It’s easy to understand why somebody who doesn’t understand the rural industry might think this is a great time to invest. Just having a $42.5 billion BEAD grant program on the horizon is bound to attract investors who think that free money ought to mean big returns.
But I’m afraid that private equity investors are going to find a different business environment in rural broadband markets than what they are expecting. Consider the following:
- Even with a 75% grant, it’s often hard to pencil in a rural grant project. I’ve always used the metric that the total cost per passing (home or business that could buy broadband) needs to be no higher than $3,000 to break even or $2,000 to earn a decent return. That means that even with a 75% grant, an ISP needs to be cautious if the cost per passing approaches $12,000 – many of the rural communities that will qualify for the BEAD grants will cost even more than that.
- The $2,000-$3,000 metric is only a rough rule of thumb because success also depends on the customer penetration rate. Any broadband business plan can go south in a hurry if it doesn’t attract enough broadband customers. I’ve worked in enough rural markets to know that the interest in buying broadband varies widely. I know of farm communities that have 90% broadband penetration – but I’ve seen others where the public interest in broadband is only half of that number.
- A rural broadband business is also extremely sensitive to operating costs. It takes more technicians to cover a spread-out rural market than in denser towns. Having to add just a few extra technicians in a market can be a huge drag on profitability.
- I’ve written several blogs where I note that the complex grant rules are going to layer on extra costs for grant projects. Having to pay prevailing wages, getting irrevocable letters of credit, and paying for environmental studies are going to drive up the cost of BEAD and similar grants. The fact that the grant money is considered as taxable income can create a huge early cost.
- It’s hard for even the most experienced ISP to currently estimate the impact of supply chain issues and inflation on a large construction project. If an ISP wins a grant but underestimates costs, the extra expenditures are all out-of-pocket for the grant winner.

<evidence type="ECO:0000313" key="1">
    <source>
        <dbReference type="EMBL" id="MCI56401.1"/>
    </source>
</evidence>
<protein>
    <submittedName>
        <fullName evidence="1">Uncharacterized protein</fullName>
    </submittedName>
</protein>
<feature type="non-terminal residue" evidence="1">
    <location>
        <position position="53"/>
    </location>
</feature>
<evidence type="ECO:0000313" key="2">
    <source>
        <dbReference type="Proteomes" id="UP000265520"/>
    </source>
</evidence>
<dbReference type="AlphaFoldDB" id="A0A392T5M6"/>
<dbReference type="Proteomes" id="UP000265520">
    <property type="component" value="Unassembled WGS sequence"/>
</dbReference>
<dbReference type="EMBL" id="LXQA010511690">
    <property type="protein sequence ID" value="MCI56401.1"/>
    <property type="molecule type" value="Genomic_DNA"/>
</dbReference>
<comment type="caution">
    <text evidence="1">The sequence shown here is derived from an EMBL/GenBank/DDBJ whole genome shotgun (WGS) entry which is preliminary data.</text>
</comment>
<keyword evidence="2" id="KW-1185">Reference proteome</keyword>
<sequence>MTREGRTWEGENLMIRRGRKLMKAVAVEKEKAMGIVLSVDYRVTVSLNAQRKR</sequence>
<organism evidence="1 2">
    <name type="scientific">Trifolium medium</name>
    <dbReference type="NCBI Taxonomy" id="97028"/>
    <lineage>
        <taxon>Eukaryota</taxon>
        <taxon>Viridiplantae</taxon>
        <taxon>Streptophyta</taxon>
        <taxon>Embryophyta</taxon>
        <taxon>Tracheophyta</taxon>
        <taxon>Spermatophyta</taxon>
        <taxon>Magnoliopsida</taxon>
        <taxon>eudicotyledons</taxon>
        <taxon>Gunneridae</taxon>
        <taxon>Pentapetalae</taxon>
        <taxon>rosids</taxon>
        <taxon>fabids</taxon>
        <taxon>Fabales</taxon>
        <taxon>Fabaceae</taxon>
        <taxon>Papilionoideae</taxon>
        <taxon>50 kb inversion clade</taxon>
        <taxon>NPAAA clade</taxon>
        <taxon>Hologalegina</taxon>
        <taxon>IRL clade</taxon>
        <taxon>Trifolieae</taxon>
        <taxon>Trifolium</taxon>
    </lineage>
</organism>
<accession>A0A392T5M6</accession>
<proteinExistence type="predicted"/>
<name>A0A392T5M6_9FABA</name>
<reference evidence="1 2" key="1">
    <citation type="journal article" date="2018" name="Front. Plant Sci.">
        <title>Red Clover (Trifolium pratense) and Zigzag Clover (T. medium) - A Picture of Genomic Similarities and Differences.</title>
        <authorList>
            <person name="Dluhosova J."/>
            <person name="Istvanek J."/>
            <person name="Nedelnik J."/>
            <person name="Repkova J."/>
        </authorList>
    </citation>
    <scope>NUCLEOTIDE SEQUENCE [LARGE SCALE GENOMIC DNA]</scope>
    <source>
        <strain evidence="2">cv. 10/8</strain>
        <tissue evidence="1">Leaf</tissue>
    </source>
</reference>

That list makes it sound like I don’t think anybody should be going after the BEAD grants, but it doesn’t. There are ISPs in the industry with the right mentality for pursuing the slow returns of rural broadband. I’ve talked to electric cooperatives that would be satisfied if a new broadband business breaks even in a decade. They know they are building a hundred-year business, and they know that the broadband business will be solid once the initial debt is retired in twenty years. They understand that a rural broadband business might eventually become a cash cow if they are patient enough – but even then, the returns are modest in terms of what investors are seeking. These coops are more interested in taking care of their existing customers and communities than in somehow getting rich from broadband.
I suspect that part of the lure for new investors to the industry is the high multiples being paid recently for broadband networks. Some of the multiples I’ve seen in the last few years are the highest in my memory. Even the prices being paid for copper networks, like Apollo’s purchase of CenturyLink properties, are astronomical when considering the underlying business. But there is no reason to think that today’s high multiples will somehow accrue to rural fiber networks, especially if those networks aren’t generating much return.
To answer the original question that I’ve been asked – why would private equity want to invest in rural broadband? The more I think about it, the more I come up with the same answer – I have no idea.